In recognition that he has become politically vulnerable in his race against Sen. Kay Hagan (D-N.C.) over the state's lack of Medicaid expansion, Republican state House Speaker Thom Tillis is now singing a distinctly different tune on the issue and saying expansion under the Affordable Care Act could be feasible.
In his primary earlier this year, Tillis ran an ad saying that he "stopped Obamacare's Medicaid expansion cold." North Carolina's House of Representatives, which Tillis leads, passed a bill in February rejecting an expansion, which would have provided health care to an estimated 500,000 low-income North Carolinians. The state is one of 23 that have, so far, refused to expand the program despite funding from the federal health care reform law.
"It's not happening in North Carolina, and it's because of Thom Tillis," the ad said.
Early voting in the state began Thursday, and now that he's facing a small but consistent deficit in the polls against Hagan, Tillis explained his new thinking to Time Warner Cable News:
Asked if he thought it would be likely that the state legislature would expand Medicaid coverage after refusing to do so previously, Tillis said it might make sense once the state has better control of the financing of the program, which is notorious for its cost overruns.
He said he didn't have an ideological objection to expanding the coverage. But he said when the state auditor told the previous governor that money was being wasted on it, the appropriate response would not have been to make it bigger and more costly.
"I would encourage the state legislature and governor to consider it if they're completely convinced they now have the situation under control," Tillis said.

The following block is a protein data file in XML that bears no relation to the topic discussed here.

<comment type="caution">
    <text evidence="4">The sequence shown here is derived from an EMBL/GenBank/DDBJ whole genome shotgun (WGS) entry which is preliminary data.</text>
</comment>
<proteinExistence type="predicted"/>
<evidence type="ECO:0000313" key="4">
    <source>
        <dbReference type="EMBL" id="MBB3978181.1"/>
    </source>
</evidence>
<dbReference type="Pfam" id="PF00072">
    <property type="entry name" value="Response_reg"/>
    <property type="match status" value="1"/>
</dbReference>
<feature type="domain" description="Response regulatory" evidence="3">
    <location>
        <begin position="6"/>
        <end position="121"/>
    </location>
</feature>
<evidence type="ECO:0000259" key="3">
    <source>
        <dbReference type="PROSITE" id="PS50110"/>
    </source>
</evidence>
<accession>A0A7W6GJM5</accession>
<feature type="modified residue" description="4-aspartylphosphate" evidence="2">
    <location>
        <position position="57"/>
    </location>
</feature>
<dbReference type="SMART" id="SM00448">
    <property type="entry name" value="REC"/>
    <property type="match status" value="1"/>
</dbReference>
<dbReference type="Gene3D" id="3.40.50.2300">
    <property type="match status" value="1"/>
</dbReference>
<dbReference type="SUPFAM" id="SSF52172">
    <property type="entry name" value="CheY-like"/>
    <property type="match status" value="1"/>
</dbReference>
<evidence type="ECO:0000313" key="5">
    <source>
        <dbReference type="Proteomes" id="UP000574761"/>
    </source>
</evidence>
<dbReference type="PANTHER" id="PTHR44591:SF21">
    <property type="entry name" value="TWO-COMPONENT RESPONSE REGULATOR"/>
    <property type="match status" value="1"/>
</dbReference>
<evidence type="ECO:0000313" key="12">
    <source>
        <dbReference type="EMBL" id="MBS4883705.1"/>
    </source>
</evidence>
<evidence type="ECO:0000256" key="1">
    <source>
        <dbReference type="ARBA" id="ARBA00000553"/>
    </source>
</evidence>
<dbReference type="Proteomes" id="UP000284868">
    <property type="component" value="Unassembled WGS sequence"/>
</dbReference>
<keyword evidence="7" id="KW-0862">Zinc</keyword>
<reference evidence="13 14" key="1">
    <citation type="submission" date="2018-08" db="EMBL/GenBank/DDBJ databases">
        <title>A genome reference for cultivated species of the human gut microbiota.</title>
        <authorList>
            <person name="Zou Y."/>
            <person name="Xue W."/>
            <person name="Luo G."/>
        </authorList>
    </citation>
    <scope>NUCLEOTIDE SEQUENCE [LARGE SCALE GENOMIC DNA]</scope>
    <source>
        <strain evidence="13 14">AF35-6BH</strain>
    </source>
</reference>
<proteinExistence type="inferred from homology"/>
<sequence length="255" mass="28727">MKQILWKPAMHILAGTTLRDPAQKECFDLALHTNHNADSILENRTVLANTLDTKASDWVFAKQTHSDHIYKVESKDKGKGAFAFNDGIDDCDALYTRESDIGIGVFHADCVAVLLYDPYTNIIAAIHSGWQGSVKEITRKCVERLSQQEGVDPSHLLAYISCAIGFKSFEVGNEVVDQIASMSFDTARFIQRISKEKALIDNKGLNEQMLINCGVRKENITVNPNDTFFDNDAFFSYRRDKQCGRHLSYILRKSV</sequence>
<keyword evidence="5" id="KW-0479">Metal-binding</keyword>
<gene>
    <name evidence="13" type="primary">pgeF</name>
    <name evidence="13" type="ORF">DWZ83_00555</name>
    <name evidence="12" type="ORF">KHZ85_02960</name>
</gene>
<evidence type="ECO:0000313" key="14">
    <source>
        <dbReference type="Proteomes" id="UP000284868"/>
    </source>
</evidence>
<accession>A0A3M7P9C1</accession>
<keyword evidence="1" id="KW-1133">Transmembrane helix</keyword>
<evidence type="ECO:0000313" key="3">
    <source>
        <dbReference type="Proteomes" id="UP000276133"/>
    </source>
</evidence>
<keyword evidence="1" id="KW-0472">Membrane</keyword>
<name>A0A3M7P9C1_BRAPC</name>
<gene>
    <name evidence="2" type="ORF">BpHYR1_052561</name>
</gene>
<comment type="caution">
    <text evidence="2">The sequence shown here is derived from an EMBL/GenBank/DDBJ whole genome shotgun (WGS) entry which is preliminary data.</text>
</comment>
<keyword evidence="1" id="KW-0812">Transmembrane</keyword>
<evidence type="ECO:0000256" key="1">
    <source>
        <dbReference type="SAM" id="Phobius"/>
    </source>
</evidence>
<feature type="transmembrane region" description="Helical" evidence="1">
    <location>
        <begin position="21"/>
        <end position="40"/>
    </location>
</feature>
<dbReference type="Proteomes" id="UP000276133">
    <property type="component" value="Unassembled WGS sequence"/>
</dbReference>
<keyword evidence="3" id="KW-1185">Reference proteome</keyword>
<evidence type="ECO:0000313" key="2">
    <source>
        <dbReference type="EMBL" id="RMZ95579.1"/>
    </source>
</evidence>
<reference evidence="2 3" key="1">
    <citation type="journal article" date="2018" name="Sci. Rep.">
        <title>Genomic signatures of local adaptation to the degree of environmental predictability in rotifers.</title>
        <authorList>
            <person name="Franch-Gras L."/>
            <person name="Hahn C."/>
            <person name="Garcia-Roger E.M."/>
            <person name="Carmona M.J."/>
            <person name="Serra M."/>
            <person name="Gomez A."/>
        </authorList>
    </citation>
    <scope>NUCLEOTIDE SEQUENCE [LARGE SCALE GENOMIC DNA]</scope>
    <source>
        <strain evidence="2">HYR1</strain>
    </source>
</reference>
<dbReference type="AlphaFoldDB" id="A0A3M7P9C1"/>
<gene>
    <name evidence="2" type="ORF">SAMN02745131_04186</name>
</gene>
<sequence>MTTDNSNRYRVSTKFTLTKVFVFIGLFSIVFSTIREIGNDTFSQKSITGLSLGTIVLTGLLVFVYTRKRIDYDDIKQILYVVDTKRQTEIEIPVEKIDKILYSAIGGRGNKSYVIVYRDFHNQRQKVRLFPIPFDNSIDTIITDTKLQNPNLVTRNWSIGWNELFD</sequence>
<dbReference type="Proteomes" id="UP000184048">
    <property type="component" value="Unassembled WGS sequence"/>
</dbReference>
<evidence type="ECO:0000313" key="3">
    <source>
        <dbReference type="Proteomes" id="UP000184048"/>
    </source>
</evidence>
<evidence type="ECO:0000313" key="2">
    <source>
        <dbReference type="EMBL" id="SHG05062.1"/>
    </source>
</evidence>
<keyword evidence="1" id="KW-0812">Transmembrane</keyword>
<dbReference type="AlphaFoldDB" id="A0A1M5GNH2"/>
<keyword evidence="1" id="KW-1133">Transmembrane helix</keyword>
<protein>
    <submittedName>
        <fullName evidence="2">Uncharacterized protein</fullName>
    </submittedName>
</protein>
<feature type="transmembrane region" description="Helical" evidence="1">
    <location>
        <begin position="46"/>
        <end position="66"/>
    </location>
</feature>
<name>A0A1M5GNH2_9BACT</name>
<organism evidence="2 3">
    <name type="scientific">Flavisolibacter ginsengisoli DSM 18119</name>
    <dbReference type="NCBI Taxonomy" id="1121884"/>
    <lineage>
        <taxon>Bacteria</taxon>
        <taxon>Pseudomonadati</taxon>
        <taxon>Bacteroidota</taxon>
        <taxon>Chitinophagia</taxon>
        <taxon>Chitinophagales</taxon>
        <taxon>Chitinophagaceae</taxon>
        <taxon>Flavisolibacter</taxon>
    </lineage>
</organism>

Tillis' campaign has justified his new rhetoric by saying the state's Department of Health and Human Services is now in a suitable financial state to expand the program. The Republican had previously explained in the state legislature that he was opposed to expansion because it would cost the state too much.
"Based on the previous state of the system, expansion would have eventually caused massive budget deficits, resulting in severe cuts to other important programs," Tillis spokesman Daniel Keylin said in a statement. "[Now] the state's Medicaid system is in a much better position."
State DHHS Secretary Aldona Wos, who recently announced a $63 million budget surplus for the state's Medicaid program, said in September that she would "soon" recommend a Medicaid expansion to North Carolina Gov. Pat McCrory (R).
Hagan's campaign said in a statement Friday that Tillis is attempting to run from his legislative record with his latest comments.
"Speaker Tillis previously bragged about how he stopped Medicaid expansion cold -- a heartless move that denied coverage for 500,000 North Carolinians," said Sadie Weiner, Hagan's campaign communications director. "Now he's trying to have it both ways because he knows North Carolinians aren't buying his devastating record, but the truth is he can't hide from the damage he's caused in North Carolina."
The Democratic senator has highlighted Tillis' opposition to Medicaid expansion in debates, as she picked up on his aversion to specifically discussing his position on the issue.